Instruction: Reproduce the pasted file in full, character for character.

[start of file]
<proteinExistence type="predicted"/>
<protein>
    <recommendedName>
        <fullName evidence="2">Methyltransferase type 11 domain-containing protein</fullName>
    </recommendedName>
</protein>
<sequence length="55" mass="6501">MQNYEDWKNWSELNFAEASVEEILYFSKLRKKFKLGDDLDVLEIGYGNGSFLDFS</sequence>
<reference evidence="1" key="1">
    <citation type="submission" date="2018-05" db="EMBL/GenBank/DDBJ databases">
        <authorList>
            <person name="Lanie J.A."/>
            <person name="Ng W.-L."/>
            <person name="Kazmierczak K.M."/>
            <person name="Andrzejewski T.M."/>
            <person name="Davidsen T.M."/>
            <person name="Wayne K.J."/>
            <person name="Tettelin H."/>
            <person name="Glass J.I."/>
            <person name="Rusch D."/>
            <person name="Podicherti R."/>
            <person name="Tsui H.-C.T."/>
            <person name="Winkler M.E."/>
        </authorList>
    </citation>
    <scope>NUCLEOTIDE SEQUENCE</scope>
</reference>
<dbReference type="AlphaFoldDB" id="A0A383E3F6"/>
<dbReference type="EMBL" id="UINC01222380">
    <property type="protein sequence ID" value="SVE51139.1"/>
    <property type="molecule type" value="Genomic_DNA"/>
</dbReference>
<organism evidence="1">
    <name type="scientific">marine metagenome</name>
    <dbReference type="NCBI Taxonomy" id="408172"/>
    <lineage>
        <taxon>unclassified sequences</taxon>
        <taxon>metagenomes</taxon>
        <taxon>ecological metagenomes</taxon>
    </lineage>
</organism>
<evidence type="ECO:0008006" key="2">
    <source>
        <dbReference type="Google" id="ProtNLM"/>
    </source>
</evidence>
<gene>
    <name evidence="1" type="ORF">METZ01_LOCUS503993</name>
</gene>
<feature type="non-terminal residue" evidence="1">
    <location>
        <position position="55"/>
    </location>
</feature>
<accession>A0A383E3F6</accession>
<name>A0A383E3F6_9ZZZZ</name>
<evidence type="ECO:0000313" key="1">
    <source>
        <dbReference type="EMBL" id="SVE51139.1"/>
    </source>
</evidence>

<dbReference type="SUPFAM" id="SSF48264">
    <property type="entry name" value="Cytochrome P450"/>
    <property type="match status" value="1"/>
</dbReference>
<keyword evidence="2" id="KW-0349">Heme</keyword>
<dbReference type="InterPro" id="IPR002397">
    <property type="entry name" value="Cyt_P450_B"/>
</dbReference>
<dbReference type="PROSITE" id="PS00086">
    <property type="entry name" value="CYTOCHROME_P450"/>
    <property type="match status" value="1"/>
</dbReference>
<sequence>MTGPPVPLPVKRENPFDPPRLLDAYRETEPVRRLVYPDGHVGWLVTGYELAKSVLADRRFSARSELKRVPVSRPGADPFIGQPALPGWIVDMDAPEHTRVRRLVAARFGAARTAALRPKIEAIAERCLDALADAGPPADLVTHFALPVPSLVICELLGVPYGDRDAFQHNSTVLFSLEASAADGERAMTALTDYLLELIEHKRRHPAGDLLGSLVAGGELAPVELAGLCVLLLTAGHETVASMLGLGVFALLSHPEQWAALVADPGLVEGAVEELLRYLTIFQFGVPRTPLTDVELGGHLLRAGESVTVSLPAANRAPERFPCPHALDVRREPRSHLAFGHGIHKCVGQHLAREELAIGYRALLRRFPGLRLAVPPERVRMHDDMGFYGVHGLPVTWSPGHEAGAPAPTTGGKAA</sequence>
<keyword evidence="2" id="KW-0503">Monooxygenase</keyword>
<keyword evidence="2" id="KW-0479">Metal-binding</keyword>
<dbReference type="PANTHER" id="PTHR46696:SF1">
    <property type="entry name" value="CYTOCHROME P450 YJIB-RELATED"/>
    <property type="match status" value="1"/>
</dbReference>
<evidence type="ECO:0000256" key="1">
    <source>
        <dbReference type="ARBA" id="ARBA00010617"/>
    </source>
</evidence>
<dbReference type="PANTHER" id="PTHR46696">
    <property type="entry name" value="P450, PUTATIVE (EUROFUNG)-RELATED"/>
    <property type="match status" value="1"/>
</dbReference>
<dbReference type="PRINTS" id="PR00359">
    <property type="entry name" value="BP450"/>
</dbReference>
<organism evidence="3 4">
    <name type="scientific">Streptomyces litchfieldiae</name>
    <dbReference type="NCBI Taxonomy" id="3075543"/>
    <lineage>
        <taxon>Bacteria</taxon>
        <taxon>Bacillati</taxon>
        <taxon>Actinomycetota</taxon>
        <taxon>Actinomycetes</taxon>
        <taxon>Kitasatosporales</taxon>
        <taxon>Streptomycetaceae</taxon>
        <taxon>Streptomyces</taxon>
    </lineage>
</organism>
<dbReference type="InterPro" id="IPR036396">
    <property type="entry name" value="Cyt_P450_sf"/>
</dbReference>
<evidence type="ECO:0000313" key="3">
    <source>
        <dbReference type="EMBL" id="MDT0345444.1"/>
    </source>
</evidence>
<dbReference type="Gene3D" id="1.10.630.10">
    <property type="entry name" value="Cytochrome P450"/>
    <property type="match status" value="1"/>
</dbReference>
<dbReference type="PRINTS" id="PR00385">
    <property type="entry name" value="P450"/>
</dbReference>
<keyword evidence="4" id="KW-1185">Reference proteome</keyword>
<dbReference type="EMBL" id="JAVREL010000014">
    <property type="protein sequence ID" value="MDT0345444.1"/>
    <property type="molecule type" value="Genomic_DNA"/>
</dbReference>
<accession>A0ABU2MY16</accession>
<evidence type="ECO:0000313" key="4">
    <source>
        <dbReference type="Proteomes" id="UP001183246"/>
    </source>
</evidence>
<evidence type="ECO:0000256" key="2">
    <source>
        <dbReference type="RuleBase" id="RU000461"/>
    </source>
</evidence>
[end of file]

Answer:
<proteinExistence type="predicted"/>
<protein>
    <recommendedName>
        <fullName evidence="2">Methyltransferase type 11 domain-containing protein</fullName>
    </recommendedName>
</protein>
<sequence length="55" mass="6501">MQNYEDWKNWSELNFAEASVEEILYFSKLRKKFKLGDDLDVLEIGYGNGSFLDFS</sequence>
<reference evidence="1" key="1">
    <citation type="submission" date="2018-05" db="EMBL/GenBank/DDBJ databases">
        <authorList>
            <person name="Lanie J.A."/>
            <person name="Ng W.-L."/>
            <person name="Kazmierczak K.M."/>
            <person name="Andrzejewski T.M."/>
            <person name="Davidsen T.M."/>
            <person name="Wayne K.J."/>
            <person name="Tettelin H."/>
            <person name="Glass J.I."/>
            <person name="Rusch D."/>
            <person name="Podicherti R."/>
            <person name="Tsui H.-C.T."/>
            <person name="Winkler M.E."/>
        </authorList>
    </citation>
    <scope>NUCLEOTIDE SEQUENCE</scope>
</reference>
<dbReference type="AlphaFoldDB" id="A0A383E3F6"/>
<dbReference type="EMBL" id="UINC01222380">
    <property type="protein sequence ID" value="SVE51139.1"/>
    <property type="molecule type" value="Genomic_DNA"/>
</dbReference>
<organism evidence="1">
    <name type="scientific">marine metagenome</name>
    <dbReference type="NCBI Taxonomy" id="408172"/>
    <lineage>
        <taxon>unclassified sequences</taxon>
        <taxon>metagenomes</taxon>
        <taxon>ecological metagenomes</taxon>
    </lineage>
</organism>
<evidence type="ECO:0008006" key="2">
    <source>
        <dbReference type="Google" id="ProtNLM"/>
    </source>
</evidence>
<gene>
    <name evidence="1" type="ORF">METZ01_LOCUS503993</name>
</gene>
<feature type="non-terminal residue" evidence="1">
    <location>
        <position position="55"/>
    </location>
</feature>
<accession>A0A383E3F6</accession>
<name>A0A383E3F6_9ZZZZ</name>
<evidence type="ECO:0000313" key="1">
    <source>
        <dbReference type="EMBL" id="SVE51139.1"/>
    </source>
</evidence>

<dbReference type="SUPFAM" id="SSF48264">
    <property type="entry name" value="Cytochrome P450"/>
    <property type="match status" value="1"/>
</dbReference>
<keyword evidence="2" id="KW-0349">Heme</keyword>
<dbReference type="InterPro" id="IPR002397">
    <property type="entry name" value="Cyt_P450_B"/>
</dbReference>
<dbReference type="PROSITE" id="PS00086">
    <property type="entry name" value="CYTOCHROME_P450"/>
    <property type="match status" value="1"/>
</dbReference>
<sequence>MTGPPVPLPVKRENPFDPPRLLDAYRETEPVRRLVYPDGHVGWLVTGYELAKSVLADRRFSARSELKRVPVSRPGADPFIGQPALPGWIVDMDAPEHTRVRRLVAARFGAARTAALRPKIEAIAERCLDALADAGPPADLVTHFALPVPSLVICELLGVPYGDRDAFQHNSTVLFSLEASAADGERAMTALTDYLLELIEHKRRHPAGDLLGSLVAGGELAPVELAGLCVLLLTAGHETVASMLGLGVFALLSHPEQWAALVADPGLVEGAVEELLRYLTIFQFGVPRTPLTDVELGGHLLRAGESVTVSLPAANRAPERFPCPHALDVRREPRSHLAFGHGIHKCVGQHLAREELAIGYRALLRRFPGLRLAVPPERVRMHDDMGFYGVHGLPVTWSPGHEAGAPAPTTGGKAA</sequence>
<keyword evidence="2" id="KW-0503">Monooxygenase</keyword>
<keyword evidence="2" id="KW-0479">Metal-binding</keyword>
<dbReference type="PANTHER" id="PTHR46696:SF1">
    <property type="entry name" value="CYTOCHROME P450 YJIB-RELATED"/>
    <property type="match status" value="1"/>
</dbReference>
<evidence type="ECO:0000256" key="1">
    <source>
        <dbReference type="ARBA" id="ARBA00010617"/>
    </source>
</evidence>
<dbReference type="PANTHER" id="PTHR46696">
    <property type="entry name" value="P450, PUTATIVE (EUROFUNG)-RELATED"/>
    <property type="match status" value="1"/>
</dbReference>
<dbReference type="PRINTS" id="PR00359">
    <property type="entry name" value="BP450"/>
</dbReference>
<organism evidence="3 4">
    <name type="scientific">Streptomyces litchfieldiae</name>
    <dbReference type="NCBI Taxonomy" id="3075543"/>
    <lineage>
        <taxon>Bacteria</taxon>
        <taxon>Bacillati</taxon>
        <taxon>Actinomycetota</taxon>
        <taxon>Actinomycetes</taxon>
        <taxon>Kitasatosporales</taxon>
        <taxon>Streptomycetaceae</taxon>
        <taxon>Streptomyces</taxon>
    </lineage>
</organism>
<dbReference type="InterPro" id="IPR036396">
    <property type="entry name" value="Cyt_P450_sf"/>
</dbReference>
<evidence type="ECO:0000313" key="3">
    <source>
        <dbReference type="EMBL" id="MDT0345444.1"/>
    </source>
</evidence>
<dbReference type="Gene3D" id="1.10.630.10">
    <property type="entry name" value="Cytochrome P450"/>
    <property type="match status" value="1"/>
</dbReference>
<dbReference type="PRINTS" id="PR00385">
    <property type="entry name" value="P450"/>
</dbReference>
<keyword evidence="4" id="KW-1185">Reference proteome</keyword>
<dbReference type="EMBL" id="JAVREL010000014">
    <property type="protein sequence ID" value="MDT0345444.1"/>
    <property type="molecule type" value="Genomic_DNA"/>
</dbReference>
<accession>A0ABU2MY16</accession>
<evidence type="ECO:0000313" key="4">
    <source>
        <dbReference type="Proteomes" id="UP001183246"/>
    </source>
</evidence>
<evidence type="ECO:0000256" key="2">
    <source>
        <dbReference type="RuleBase" id="RU000461"/>
    </source>
</evidence>